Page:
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To say that Hollywood likes adapting Stephen King novels is a lot like saying that they enjoy putting Ryan Reynolds in undeserving leading roles or that they think it’s totally okay to give Seth Rogen $20 million to hang out with his buddies and smoke a ton of weed. From Stanley Kubrick to Frank Darabont, Oscar winning filmmakers have been clawing at each other since the ‘70s to turn the next, best Stephen King book into a film.

This Friday, however, will mark a stark change in the way we view adapted material. For the first time in King’s career, he will be forced to watch an adaptation of an adaptation of an adaptation of his 1974 classic Carrie. Starring that smack talking girl from Kick-Ass, Chloe Grace Moretz, and four time Oscar-nominated actress Julianne Moore, Carrie will surely look to cash in on the 1976 cult horror classic made famous by director Brian De Palma and actresses Sissy Spacek and Piper Laurie. That third use of “adaptation” comes from the 1988 Broadway play, by the way – which is also currently getting it’s own remake.

There is plenty of money to be made with 2013’s Carrie, but for any savvy, forward-thinking studio executive – or anyone that likes original ideas for that matter – here are ten Stephen King books that would make for an even better feature film than a rehashed version of previously treaded on material.

Joyland (2013)

Released by Hard Case Crime this past summer, Joyland is King’s ode to the paperback dime novels he grew up reading as a kid. When College student Devin Jones takes a summer job at a cheesy Southern amusement park called ‘Joyland,’ he hopes he’ll forget the girl who broke his heart. Fate, however, has different plans for the teenager because he winds up facing something far more terrible: the legacy of a vicious murderer, the destiny of a dying child, and plenty of dark truths about life itself.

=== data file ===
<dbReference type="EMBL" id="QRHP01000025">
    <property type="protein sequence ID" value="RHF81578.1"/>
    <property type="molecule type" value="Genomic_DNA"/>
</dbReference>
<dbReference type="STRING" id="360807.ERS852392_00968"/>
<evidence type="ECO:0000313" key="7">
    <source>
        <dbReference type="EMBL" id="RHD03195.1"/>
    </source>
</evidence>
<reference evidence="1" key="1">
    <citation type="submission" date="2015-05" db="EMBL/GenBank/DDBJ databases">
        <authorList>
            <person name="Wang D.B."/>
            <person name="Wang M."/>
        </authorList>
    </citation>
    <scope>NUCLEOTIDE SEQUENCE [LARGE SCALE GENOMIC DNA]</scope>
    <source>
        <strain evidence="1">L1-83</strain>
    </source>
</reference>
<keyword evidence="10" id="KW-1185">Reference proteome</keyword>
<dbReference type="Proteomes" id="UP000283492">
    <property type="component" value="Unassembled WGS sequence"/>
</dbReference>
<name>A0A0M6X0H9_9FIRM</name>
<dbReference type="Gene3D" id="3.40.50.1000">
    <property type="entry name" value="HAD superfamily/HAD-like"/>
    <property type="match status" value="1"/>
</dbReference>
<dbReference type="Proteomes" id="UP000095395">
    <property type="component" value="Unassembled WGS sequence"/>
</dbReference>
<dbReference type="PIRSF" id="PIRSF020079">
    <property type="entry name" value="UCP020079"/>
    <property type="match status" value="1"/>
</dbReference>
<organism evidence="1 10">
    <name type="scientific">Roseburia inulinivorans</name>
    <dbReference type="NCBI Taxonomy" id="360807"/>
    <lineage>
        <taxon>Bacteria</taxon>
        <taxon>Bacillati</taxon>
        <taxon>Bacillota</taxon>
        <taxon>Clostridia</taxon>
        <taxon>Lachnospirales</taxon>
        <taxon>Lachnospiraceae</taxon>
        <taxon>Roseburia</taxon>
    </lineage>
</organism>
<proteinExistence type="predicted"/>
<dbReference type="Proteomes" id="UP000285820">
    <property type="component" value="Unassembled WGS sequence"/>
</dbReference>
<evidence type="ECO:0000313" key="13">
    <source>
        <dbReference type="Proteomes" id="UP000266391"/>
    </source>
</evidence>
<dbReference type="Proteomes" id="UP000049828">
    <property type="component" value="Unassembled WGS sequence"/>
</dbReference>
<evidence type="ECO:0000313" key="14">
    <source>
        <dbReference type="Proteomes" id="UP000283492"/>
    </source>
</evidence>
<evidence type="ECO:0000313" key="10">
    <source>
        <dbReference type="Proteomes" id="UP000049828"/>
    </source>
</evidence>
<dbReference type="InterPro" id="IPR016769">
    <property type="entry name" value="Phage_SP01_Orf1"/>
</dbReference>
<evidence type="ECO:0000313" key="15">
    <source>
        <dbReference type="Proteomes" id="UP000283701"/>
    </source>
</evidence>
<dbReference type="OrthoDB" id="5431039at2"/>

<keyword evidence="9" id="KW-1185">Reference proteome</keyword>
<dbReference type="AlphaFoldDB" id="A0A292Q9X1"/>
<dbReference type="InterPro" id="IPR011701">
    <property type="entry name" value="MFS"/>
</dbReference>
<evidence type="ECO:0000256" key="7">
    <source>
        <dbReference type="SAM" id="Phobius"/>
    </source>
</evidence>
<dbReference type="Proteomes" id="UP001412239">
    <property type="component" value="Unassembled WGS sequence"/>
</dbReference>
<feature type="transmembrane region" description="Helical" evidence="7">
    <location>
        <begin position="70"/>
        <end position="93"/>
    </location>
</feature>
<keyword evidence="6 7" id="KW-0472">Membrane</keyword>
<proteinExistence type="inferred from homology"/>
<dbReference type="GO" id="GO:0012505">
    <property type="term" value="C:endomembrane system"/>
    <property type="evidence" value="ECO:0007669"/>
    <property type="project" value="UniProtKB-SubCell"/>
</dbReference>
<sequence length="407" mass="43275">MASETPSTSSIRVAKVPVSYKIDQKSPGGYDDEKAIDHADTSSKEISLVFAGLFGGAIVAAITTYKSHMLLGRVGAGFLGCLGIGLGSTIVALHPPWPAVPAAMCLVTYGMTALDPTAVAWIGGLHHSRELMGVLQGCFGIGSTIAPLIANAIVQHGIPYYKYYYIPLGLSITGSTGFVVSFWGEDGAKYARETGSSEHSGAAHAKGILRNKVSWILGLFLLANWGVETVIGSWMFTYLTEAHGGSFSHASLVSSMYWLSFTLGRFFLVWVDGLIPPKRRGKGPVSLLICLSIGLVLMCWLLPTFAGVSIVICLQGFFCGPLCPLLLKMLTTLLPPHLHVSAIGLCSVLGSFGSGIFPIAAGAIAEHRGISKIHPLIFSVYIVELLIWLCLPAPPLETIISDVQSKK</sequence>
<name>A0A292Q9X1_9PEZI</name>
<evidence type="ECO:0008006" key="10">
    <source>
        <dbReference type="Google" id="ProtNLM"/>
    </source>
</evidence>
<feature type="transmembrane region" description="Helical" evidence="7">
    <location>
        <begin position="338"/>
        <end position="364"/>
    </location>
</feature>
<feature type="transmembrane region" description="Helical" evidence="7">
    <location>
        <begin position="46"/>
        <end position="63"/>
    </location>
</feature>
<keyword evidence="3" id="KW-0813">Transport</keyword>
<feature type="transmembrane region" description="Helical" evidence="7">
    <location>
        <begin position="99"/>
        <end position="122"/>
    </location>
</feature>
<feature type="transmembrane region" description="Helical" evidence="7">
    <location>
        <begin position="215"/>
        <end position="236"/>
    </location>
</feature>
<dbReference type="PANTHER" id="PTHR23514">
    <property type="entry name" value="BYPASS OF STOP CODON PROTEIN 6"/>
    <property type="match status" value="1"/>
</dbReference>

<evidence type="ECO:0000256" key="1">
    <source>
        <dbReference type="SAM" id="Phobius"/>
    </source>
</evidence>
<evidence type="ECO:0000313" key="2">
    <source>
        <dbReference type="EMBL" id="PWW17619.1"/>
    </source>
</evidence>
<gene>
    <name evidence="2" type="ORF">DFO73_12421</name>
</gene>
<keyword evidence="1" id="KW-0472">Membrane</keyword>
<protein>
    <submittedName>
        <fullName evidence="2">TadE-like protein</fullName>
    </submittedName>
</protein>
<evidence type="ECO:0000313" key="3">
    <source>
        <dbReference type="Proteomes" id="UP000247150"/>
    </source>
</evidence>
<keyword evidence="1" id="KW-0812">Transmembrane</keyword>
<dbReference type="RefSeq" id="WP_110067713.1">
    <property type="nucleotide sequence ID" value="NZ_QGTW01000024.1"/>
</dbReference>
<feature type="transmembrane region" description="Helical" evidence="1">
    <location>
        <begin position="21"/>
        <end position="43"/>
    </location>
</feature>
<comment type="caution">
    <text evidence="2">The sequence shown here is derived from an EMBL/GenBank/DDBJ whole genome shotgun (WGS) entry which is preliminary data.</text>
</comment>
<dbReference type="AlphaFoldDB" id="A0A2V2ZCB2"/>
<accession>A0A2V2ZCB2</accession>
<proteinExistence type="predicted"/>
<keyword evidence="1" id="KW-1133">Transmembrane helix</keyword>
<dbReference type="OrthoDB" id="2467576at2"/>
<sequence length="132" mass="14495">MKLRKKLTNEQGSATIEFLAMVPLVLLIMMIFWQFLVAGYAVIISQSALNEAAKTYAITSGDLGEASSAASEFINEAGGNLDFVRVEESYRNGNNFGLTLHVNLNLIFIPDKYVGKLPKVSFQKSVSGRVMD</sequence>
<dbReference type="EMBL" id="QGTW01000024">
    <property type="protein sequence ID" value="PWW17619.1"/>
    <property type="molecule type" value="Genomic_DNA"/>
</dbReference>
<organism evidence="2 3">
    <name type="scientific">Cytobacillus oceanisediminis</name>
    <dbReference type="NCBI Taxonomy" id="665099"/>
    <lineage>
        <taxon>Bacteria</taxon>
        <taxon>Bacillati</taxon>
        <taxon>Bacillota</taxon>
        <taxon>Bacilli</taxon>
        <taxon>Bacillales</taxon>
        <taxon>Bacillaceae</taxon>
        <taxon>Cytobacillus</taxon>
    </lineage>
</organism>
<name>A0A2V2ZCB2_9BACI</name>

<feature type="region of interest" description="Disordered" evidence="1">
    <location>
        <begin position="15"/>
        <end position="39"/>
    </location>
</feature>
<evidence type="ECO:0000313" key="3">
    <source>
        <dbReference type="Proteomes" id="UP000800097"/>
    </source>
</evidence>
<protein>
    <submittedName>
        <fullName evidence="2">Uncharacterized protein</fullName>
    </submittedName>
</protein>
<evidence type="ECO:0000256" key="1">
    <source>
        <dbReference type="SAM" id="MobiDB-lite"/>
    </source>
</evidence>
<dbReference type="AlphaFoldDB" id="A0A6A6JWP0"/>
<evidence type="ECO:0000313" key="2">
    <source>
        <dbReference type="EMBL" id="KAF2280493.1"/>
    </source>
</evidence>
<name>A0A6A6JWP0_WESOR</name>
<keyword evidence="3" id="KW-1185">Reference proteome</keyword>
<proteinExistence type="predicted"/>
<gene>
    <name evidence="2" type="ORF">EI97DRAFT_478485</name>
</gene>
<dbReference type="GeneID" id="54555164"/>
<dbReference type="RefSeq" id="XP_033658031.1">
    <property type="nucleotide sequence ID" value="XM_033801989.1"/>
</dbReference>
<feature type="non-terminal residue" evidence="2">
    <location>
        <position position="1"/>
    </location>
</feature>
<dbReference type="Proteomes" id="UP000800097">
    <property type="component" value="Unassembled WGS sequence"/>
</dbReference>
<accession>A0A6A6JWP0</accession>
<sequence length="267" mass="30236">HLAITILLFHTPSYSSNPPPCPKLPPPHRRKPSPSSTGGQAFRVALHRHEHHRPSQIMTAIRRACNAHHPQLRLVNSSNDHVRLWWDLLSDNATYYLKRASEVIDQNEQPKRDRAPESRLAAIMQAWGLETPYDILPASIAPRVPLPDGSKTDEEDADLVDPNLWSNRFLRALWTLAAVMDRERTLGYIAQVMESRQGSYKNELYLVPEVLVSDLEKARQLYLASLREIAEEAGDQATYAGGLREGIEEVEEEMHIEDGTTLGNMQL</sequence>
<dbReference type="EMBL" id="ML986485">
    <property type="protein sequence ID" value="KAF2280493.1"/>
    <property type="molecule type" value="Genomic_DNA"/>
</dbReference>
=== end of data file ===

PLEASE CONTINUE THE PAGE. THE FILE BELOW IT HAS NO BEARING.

Featuring copious amounts of twists and turns, Joyland is an amusement park story unlike any Hollywood has seen before. With it’s 1970s setting, eclectic cast of characters, and a thrilling rather than horrifying narrative, if Paul Thomas Anderson ever adapts a King novel, this would be it.

11/22/63 (2011)

Okay, this selection comes with a bit of a caveat. In April of this year, Mr. Star Wars/Star Trek himself J.J. Abrams revealed that he planned on turning the sprawling novel into a TV show. But because that show has yet to be released, I have all the right to discuss it here. 11/22/63 is about a time traveler who ventures back to the 1960s in order to stop Lee Harvey Oswald from assassinating President John F. Kennedy.

Reading like a history fanatic’s’ version of Back To The Future, 11/22/63 would make for some pretty compelling cinema – especially with the 50th anniversary of JFK’s death falling later this year.

American Vampire (2010)

In the Twilight, True Blood, vampire-centric world we live in, who can blame Stephen King from trying to milk a little moola from the cash cow? His 2010 graphic novel writing debut – co-written by the Eisner-winning scribe Scott Snyder – takes place in the Wild West and chronicles the blood-sucking exploits of an aspiring actress who is part of a new breed of vampires. Bloody, creative, and all together pulpy, American Vampire is the perfect marriage of Deadwood and Buffy The Vampire Slayer. Vampire euphoria seems to be on its way out of Hollywood, but King’s tale would be the genre’s perfect swan song.

The Talisman (1984)

Written in part with Peter Straub, The Talisman tells the story of a twelve-year-old boy named Jack Sawyer who embarks on an epic quest to find the talisman that will save his dying mother’s life. Heart-felt and epic in scope, Jack’s journey finds him inexplicably sent into a fantastical land known as the Territories. Basically, this place is a parallel medieval universe where most people from his own world have doppelgangers called “twinners.”